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Proc Natl Acad Sci U S A. 2003 Apr 29;100(9):5022-7. Epub 2003 Apr 17.

Use of combinatorial genetic libraries to humanize N-linked glycosylation in the yeast Pichia pastoris.

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1
Thayer School of Engineering, Dartmouth College, Hanover, NH 03755, USA.

Abstract

The secretory pathway of Pichia pastoris was genetically re-engineered to perform sequential glycosylation reactions that mimic early processing of N-glycans in humans and other higher mammals. After eliminating nonhuman glycosylation by deleting the initiating alpha-1,6-mannosyltransferase gene from P. pastoris, several combinatorial genetic libraries were constructed to localize active alpha-1,2-mannosidase and human beta-1,2-N-acetylglucosaminyltransferase I (GnTI) in the secretory pathway. First, >32 N-terminal leader sequences of fungal type II membrane proteins were cloned to generate a leader library. Two additional libraries encoding catalytic domains of alpha-1,2-mannosidases and GnTI from mammals, insects, amphibians, worms, and fungi were cloned to generate catalytic domain libraries. In-frame fusions of the respective leader and catalytic domain libraries resulted in several hundred chimeric fusions of fungal targeting domains and catalytic domains. Although the majority of strains transformed with the mannosidase/leader library displayed only modest in vivo [i.e., low levels of mannose (Man)(5)-(GlcNAc)(2)] activity, we were able to isolate several yeast strains that produce almost homogeneous N-glycans of the (Man)(5)-(GlcNAc)(2) type. Transformation of these strains with a UDP-GlcNAc transporter and screening of a GnTI leader fusion library allowed for the isolation of strains that produce GlcNAc-(Man)(5)-(GlcNAc)(2) in high yield. Recombinant expression of a human reporter protein in these engineered strains led to the formation of a glycoprotein with GlcNAc-(Man)(5)-(GlcNAc)(2) as the primary N-glycan. Here we report a yeast able to synthesize hybrid glycans in high yield and open the door for engineering yeast to perform complex human-like glycosylation.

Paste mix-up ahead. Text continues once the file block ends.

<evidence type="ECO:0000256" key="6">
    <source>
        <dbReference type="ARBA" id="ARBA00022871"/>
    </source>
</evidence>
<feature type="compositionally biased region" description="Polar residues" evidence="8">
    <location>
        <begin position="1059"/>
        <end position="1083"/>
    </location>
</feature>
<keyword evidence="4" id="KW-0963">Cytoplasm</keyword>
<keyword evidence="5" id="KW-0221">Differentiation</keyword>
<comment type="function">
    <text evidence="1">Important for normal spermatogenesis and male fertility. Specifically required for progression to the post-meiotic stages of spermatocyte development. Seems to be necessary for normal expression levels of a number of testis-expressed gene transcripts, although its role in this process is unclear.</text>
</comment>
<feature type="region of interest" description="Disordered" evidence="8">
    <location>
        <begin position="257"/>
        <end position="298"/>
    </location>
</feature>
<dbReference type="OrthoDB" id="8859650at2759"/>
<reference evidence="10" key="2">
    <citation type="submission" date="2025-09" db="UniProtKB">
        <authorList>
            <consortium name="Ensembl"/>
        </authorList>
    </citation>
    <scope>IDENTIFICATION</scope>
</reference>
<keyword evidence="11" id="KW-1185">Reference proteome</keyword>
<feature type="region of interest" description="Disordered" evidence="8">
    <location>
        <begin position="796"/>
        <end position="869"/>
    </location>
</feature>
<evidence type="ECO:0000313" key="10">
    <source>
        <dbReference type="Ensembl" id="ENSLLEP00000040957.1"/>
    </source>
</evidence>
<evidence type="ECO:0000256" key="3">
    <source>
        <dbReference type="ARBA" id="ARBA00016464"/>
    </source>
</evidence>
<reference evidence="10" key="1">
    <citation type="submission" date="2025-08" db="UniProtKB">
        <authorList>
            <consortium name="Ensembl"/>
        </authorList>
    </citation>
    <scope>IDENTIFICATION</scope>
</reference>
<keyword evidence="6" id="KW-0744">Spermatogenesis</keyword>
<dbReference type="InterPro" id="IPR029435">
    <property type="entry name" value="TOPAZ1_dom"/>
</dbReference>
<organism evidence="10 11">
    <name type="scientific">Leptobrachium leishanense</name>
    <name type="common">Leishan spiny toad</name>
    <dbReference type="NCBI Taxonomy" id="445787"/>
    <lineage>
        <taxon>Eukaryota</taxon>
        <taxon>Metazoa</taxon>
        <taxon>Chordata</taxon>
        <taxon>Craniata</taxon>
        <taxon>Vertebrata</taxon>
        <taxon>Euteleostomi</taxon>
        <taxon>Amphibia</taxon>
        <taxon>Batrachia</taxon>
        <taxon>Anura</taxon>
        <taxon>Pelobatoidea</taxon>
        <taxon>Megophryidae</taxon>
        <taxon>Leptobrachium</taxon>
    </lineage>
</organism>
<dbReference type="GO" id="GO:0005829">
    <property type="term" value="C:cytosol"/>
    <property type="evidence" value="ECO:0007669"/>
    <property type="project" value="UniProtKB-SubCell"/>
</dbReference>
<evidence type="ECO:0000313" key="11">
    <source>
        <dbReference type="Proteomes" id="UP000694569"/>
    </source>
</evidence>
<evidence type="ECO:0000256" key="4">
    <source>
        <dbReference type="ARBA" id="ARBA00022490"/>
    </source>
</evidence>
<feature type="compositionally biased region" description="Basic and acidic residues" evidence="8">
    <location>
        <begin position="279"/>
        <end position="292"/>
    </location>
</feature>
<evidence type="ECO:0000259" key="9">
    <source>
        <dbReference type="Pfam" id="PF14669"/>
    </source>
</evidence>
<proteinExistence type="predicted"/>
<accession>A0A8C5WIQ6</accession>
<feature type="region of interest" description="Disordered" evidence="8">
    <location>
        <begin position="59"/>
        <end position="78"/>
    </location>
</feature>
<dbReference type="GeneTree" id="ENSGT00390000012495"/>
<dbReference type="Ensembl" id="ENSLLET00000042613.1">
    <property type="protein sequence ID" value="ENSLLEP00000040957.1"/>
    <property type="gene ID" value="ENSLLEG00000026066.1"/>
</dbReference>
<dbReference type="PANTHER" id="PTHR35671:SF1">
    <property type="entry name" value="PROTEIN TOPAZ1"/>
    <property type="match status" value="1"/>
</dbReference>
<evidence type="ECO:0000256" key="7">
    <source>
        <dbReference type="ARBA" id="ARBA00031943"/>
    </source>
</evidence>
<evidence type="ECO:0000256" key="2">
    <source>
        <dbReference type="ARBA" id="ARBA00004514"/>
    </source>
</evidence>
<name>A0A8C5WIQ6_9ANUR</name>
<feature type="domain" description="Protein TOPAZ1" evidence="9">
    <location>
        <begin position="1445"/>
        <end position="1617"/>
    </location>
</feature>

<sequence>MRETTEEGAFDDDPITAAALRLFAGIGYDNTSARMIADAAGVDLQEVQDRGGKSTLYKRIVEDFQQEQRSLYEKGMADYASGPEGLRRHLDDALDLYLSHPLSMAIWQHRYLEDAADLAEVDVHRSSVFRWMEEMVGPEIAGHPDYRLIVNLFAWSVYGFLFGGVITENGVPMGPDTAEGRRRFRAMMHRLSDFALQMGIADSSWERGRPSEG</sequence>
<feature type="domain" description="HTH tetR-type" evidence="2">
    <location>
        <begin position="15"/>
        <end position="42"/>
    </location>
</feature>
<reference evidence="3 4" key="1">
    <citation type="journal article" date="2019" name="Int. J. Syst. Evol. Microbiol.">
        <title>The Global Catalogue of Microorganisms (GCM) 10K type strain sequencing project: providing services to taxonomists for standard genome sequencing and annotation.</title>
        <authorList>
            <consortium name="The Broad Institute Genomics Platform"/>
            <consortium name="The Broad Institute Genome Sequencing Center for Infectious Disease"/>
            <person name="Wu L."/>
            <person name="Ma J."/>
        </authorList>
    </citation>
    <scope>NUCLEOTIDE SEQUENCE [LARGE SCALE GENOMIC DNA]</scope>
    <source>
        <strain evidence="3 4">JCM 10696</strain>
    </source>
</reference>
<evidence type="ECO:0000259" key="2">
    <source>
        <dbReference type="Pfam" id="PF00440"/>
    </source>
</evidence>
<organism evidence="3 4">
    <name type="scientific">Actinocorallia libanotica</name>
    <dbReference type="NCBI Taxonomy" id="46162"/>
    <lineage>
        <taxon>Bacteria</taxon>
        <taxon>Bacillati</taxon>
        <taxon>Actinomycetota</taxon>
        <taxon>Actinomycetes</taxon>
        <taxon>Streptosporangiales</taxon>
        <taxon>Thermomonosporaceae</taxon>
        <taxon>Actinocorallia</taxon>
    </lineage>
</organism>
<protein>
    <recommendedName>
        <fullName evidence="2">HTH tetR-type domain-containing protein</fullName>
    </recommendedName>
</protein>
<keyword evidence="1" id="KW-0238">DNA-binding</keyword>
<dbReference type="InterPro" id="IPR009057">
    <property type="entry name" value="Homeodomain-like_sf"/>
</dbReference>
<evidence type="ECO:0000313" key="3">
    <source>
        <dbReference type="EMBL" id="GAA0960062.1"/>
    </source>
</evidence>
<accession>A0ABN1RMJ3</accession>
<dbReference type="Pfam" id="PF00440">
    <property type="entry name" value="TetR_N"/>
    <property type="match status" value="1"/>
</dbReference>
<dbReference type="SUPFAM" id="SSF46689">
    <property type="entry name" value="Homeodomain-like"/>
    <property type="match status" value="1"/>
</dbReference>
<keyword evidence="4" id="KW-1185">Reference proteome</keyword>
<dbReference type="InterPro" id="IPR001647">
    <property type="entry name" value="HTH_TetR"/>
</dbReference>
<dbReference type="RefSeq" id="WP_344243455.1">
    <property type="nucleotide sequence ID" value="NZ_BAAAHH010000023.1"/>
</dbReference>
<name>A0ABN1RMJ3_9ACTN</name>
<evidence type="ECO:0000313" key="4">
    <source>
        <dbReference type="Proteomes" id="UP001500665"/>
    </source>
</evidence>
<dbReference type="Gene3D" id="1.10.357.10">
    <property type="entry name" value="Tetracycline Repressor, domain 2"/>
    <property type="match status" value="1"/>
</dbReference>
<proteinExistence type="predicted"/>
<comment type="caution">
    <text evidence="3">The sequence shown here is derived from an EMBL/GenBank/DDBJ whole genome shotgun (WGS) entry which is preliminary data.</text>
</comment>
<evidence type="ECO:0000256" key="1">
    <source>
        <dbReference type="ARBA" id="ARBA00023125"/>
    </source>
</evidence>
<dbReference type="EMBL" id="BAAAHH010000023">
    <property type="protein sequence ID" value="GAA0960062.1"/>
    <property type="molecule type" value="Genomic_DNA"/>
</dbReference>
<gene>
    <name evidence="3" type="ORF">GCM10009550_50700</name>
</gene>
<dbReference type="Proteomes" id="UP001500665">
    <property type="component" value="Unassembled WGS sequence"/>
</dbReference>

PMID:
12702754
PMCID:
PMC154291
DOI:
10.1073/pnas.0931263100
[Indexed for MEDLINE]
Free PMC Article
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